Sid and Dan Ko: Loyalty to the Asian American community goes around and comes around

By James Tabafunda
Northwest Asian Weekly

The lowercase letters displayed underneath the restaurant’s name read “perry ko’s restaurant.”

It’s Perry Ko’s legacy that customers of his South China restaurant, located in the Newport Hills district of Bellevue, come to honor. While there, they can also order garlic chicken wings and tomato beef chow mein, the two most popular main dishes, to make their overall experience even better.

His sons, Sid and Dan Ko, are the current co-owners of South China. They proudly continue their father’s tradition of being a staunch supporter of the Asian American community and proving that social entrepreneurship is good for everyone.

It all began with their father’s close friendship with a Nisei (a second generation Japanese American).

“His best friend would always come over and help him however he could, and I think through that connection, [many from] the Japanese community were coming up to the restaurant that first year (1979),” said Dan, 56.

In appreciation of his best friend’s help, Perry Ko’s first community event was an anniversary celebration and benefit dinner for the Seattle Keiro nursing home, held in 1981.

“It was a way to honor his friend and to thank the community. And, for us, we’ve been able to see the loyalty, too, from the Japanese community. We’ve been in business for 31 years,” Dan said. “When he did that one for the Japanese community, he had said if the Chinese community had had a nursing home, he would have done a dinner for them, too.”

 

“It just grew from there. Every year, we started getting bigger,” added Sid, 57. “Dan and I continued it with Kin On, the Chinese nursing home.”

Getting bigger involved adding summer gatherings, where guests dressed up and performed as their favorite singers — Stevie Wonder, Gladys Knight and the Pips, and Diana Ross, just to name a few. “There were those guys dressed up as the Pips. I remember that one. And Tom Cruise, in ‘Risky Business,’ yeah, I did that,” Dan said, laughing.

The Ko brothers have also supported the Wing Luke Asian Museum and the Asian Cultural Center. They sponsored a total of 16 golf tournaments before moving their restaurant from Seattle to Bellevue.

Dan acknowledges the Asian American community’s unique response and admits, “That’s the thing that makes the dinners so successful. It’s just not us. We’re just blessed to have a place, and I think we put in our heart to do something with it. The community steps up and supports it with volunteers. … Businessmen in their suits, they’ll just show up, throw aprons on, and help bus tables.”

Their first food service jobs were in Chinese restaurants in Seattle’s International District: Sid — age 13 — at Four Seas and Dan — age 14 — at Art Louie’s. When they graduated from college, they decided to pursue different careers.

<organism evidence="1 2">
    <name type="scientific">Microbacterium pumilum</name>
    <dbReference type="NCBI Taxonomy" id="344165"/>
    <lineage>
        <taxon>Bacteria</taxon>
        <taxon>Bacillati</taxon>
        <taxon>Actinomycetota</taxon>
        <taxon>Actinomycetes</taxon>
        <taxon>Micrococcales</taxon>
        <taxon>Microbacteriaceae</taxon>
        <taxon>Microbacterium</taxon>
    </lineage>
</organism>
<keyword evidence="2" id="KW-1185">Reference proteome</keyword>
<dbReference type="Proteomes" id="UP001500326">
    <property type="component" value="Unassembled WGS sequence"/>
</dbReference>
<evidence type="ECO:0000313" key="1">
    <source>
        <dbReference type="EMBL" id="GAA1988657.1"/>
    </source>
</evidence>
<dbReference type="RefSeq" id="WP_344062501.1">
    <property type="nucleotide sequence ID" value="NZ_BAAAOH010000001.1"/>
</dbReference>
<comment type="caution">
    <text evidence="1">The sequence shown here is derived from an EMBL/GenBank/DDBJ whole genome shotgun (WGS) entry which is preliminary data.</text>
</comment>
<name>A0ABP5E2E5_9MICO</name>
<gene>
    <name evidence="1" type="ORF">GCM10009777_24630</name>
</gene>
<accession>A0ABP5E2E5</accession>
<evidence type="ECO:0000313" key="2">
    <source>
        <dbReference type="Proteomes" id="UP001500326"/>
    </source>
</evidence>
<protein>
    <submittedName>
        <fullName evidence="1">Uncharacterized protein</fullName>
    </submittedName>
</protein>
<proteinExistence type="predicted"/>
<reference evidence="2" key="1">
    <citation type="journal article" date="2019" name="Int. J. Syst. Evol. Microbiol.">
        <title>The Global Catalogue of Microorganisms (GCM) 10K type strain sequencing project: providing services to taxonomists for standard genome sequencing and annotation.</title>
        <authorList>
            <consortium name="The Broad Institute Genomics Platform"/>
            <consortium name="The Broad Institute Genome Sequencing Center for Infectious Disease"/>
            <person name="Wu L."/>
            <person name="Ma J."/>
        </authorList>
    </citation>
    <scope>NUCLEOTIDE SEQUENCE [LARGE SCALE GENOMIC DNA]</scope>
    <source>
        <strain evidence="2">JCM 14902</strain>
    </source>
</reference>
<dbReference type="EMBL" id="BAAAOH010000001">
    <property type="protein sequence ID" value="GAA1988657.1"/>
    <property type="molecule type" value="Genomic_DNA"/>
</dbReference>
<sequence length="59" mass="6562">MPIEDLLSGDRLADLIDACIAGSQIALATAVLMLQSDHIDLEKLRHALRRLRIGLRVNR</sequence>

In 1977, their father wanted to start another business after selling his Cathay Palace restaurant in Bellevue. Two years later, he bought South China, a restaurant opened by Hing Lee and located in Seattle’s Beacon Hill.

Dan was working full-time as a commercial loan officer at Seafirst Bank in 1979. When their father was diagnosed with cancer in 1982, he said, “That’s when I had to make the choice. He wasn’t well enough to run the restaurant, and it was an opportunity for us to be able to support our mom.” Perry Ko died two years later.

“I guess it’s the way we were raised — to take care of family first — and that was the priority.”
Sid, who worked as Bonney-Watson Funeral Home’s managing director for the six years prior, said, “I think it was a hard choice for him. He was taking off from his career, so he had to make a sacrifice.”

Jean Geong, a South China waitress for more than 30 years, comes to work on her days off to “help cut American broccoli, cauliflower, and celery, take the food out, or clean the tables” for the Ko’s benefit dinners. She said about the Kos, “Every year, they get an increase in the number [of people attending]. The dinner for the Seattle Keiro nursing home got over 1,500. For Kin On, it’s over 1,000 tickets sold every year.”

Dan says his Christian faith guides him as he continues to help those in need in his community.

“We’re a part of this community,” Sid emphasized. “He [his father, Perry] just planted the seeds of giving back to the community in some small way. We just wanted to do something, but we didn’t know how it was going to grow and what would happen.” (end)

South China is located at 5606 119th Ave. S.E., Suite A, in Bellevue. The restaurant’s phone number is 425-643-5085.

James Tabafunda can be reached at info@nwasianweekly.com.

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Posted in 2011 Asian American Pioneers in Social Entrepreneurs, Past Pioneers
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